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  26. Iris Murdoch and the power of love.Anil Gomes - 2019 - TLS.
    Anil Gomes considers Murdoch's view that morality is real and that, with the right conceptual resources, we can perceive it.
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  27. Why Metaethics Needs Empirical Moral Psychology.Jeroen Hopster & Michael Klenk - 2020 - Critica 52 (155):27-54.
    What is the significance of empirical moral psychology for metaethics? In this article we take up Michael Ruse’s evolutionary debunking argument against moral realism and reassess it in the context of the empirical state of the art. Ruse’s argument depends on the phenomenological presumption that people generally experience morality as objective. We demonstrate how recent experimental findings challenge this widely-shared armchair presumption and conclude that Ruse’s argument fails. We situate this finding in the recent debate about Carnapian explication and argue (...)
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  28. On the Alleged Laziness of Moral Realists.Daniel Weltman - 2020 - Journal of Value Inquiry 54 (3):511-518.
    Melis Erdur has argued that there is something morally wrong with moral realism. Moral realism promotes morally objectionable lethargy by recommending that we accept moral knowledge that could be acquired effortlessly. This is morally objectionable, because morality requires us to be reflective about moral truths. I argue that the moral realist need not be worried, because if reflection about morality is a genuine value, the realist can accept this: moral realism entails no prescriptions about how one morally ought to acquire (...)
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  29. Moral Realism and Philosophical Angst.Joshua Blanchard - 2020 - In Russ Shafer-Landau (ed.), Oxford Studies in Metaethics Volume 15.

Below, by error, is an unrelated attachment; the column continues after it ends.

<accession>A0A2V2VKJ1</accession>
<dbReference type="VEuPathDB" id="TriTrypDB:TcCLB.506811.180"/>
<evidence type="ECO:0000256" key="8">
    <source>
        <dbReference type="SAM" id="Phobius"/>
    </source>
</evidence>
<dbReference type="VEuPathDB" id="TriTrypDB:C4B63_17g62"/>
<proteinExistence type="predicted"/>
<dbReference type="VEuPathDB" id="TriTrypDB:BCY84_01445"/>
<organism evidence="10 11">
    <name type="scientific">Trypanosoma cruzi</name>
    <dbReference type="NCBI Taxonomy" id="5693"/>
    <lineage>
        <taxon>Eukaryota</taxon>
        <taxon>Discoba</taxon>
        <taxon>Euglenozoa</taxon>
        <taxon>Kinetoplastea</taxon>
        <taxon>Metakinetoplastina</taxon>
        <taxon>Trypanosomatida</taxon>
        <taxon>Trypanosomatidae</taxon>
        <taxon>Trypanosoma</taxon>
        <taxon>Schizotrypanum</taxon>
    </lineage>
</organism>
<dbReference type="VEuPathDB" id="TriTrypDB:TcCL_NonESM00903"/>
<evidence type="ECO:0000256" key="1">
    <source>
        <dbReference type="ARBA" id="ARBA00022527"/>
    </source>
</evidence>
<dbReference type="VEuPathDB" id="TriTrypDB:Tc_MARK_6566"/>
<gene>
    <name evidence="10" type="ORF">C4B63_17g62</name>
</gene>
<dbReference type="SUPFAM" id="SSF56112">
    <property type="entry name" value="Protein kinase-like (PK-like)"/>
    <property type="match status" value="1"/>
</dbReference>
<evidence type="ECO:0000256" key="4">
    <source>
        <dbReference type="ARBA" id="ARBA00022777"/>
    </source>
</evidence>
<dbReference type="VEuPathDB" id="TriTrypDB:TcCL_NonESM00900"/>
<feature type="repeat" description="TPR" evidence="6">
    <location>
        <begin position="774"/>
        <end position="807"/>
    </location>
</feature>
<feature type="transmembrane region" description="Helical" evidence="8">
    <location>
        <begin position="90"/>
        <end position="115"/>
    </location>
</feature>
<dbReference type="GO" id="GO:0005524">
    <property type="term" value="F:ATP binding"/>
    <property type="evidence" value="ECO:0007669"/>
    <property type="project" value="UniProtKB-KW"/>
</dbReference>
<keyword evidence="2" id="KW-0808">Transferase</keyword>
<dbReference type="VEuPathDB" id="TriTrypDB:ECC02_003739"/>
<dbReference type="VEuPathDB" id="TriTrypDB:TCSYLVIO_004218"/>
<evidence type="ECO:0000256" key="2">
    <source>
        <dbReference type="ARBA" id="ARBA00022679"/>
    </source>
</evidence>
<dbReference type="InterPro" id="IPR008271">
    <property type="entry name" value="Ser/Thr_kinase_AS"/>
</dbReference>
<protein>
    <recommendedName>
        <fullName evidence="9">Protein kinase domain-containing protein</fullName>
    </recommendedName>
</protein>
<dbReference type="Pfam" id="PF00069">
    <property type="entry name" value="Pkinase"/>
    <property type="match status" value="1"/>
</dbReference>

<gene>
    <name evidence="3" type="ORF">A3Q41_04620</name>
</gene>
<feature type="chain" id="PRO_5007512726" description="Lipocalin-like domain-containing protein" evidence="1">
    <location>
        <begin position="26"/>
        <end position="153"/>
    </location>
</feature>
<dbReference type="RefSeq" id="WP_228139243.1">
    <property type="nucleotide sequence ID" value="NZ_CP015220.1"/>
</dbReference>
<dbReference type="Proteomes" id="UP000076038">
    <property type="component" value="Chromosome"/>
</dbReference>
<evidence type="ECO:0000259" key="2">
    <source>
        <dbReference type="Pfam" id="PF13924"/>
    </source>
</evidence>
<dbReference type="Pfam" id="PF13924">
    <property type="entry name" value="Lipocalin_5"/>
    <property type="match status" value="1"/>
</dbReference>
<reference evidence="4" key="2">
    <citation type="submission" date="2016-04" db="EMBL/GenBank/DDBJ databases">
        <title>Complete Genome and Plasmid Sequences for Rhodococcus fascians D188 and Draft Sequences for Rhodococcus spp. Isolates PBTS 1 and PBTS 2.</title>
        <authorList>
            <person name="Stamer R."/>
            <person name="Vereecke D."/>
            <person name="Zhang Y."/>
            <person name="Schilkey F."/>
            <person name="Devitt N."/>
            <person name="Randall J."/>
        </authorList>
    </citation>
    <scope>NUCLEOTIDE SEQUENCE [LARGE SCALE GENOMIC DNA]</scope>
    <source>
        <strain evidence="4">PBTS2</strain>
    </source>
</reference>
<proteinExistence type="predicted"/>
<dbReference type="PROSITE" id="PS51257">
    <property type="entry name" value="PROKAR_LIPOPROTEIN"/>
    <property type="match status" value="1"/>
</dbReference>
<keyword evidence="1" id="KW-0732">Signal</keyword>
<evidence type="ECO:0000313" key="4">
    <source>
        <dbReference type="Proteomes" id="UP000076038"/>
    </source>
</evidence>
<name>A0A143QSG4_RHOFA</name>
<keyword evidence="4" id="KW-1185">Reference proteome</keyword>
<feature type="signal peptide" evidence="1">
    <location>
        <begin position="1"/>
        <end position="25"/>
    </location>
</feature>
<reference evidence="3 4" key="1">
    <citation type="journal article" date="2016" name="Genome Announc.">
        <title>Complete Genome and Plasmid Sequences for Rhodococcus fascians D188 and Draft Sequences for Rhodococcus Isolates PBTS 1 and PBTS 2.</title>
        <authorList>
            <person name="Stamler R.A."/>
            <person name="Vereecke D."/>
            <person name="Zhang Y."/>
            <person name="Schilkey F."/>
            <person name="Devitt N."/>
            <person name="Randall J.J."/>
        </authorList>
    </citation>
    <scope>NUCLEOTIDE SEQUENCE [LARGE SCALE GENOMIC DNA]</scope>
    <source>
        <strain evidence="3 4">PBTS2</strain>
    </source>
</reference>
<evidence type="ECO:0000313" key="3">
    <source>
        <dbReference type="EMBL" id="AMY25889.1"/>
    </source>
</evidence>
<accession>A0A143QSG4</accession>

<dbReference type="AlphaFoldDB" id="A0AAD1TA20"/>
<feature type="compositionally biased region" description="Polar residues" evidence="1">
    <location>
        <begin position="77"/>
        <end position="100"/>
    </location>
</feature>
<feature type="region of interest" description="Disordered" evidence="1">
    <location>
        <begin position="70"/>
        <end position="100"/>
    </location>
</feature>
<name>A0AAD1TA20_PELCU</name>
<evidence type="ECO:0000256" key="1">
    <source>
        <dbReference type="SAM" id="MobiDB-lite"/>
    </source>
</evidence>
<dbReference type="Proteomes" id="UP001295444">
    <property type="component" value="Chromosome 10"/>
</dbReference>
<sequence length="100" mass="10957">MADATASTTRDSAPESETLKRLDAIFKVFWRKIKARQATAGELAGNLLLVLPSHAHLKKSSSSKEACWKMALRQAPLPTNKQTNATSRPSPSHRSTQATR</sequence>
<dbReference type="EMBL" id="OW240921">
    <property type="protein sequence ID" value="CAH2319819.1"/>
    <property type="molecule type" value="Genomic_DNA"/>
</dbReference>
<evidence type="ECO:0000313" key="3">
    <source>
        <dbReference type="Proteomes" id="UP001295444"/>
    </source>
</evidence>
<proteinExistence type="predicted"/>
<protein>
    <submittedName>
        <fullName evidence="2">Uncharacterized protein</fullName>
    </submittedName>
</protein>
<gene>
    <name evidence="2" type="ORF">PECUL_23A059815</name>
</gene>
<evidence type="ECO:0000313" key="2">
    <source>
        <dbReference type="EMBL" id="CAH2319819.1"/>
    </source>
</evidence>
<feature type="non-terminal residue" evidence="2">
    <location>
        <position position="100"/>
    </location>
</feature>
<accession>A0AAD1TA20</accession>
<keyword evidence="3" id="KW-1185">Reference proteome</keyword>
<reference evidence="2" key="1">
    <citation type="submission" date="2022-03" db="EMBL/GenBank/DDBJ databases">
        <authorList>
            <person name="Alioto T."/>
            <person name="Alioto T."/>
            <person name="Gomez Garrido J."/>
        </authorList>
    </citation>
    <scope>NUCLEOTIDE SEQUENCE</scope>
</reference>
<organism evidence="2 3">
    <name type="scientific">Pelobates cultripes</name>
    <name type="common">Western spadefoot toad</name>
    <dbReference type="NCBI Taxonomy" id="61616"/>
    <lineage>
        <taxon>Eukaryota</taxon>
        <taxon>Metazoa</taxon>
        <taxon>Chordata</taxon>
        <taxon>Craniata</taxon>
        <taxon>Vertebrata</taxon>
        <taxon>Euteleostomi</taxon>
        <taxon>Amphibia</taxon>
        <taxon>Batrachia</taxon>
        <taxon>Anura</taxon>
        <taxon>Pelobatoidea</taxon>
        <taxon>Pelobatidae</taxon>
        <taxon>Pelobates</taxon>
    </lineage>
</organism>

This paper defends pro-realism, the view that it is better if moral realism is true rather than any of its rivals. After offering an account of philosophical angst, I make three general arguments. The first targets nihilism: in securing the possibility of moral justification and vindication in objecting to certain harms, moral realism secures something that is non-morally valuable and even essential to the meaning and intelligibility of our lives. The second argument targets antirealism: moral realism secures a desirable independence (...)
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  30. Metaethical Minimalism: A Demarcation, Defense, and Development.Aaron Franklin - 2020 - Dissertation, University of California, Santa Cruz
    The aim of this work is to demarcate, develop, and defend the commitments and consequences of metaethical minimalism. Very roughly, this is the position that a commitment to objective moral truths does not require any accompanying ontological commitments. While there are few, if any, who call themselves “metaethical minimalists”, I endeavor to uncover existing articulations of metaethical minimalism which have been presented under different names, attempting to identify the common ground between them. As I interpret the position, all metaethical minimalists (...)
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  31. The Incoherence of Moral Relativism.Carlo Alvaro - 2020 - Cultura 17 (1):19-38.
    Abstract: This paper is a response to Park Seungbae’s article, “Defence of Cultural Relativism”. Some of the typical criticisms of moral relativism are the following: moral relativism is erroneously committed to the principle of tolerance, which is a universal principle; there are a number of objective moral rules; a moral relativist must admit that Hitler was right, which is absurd; a moral relativist must deny, in the face of evidence, that moral progress is possible; and, since every individual belongs to (...)
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  32. Parfit : l'âge de la raison de la morale.Yann Schmitt - 2019 - Klēsis Revue Philosophique 1 (43).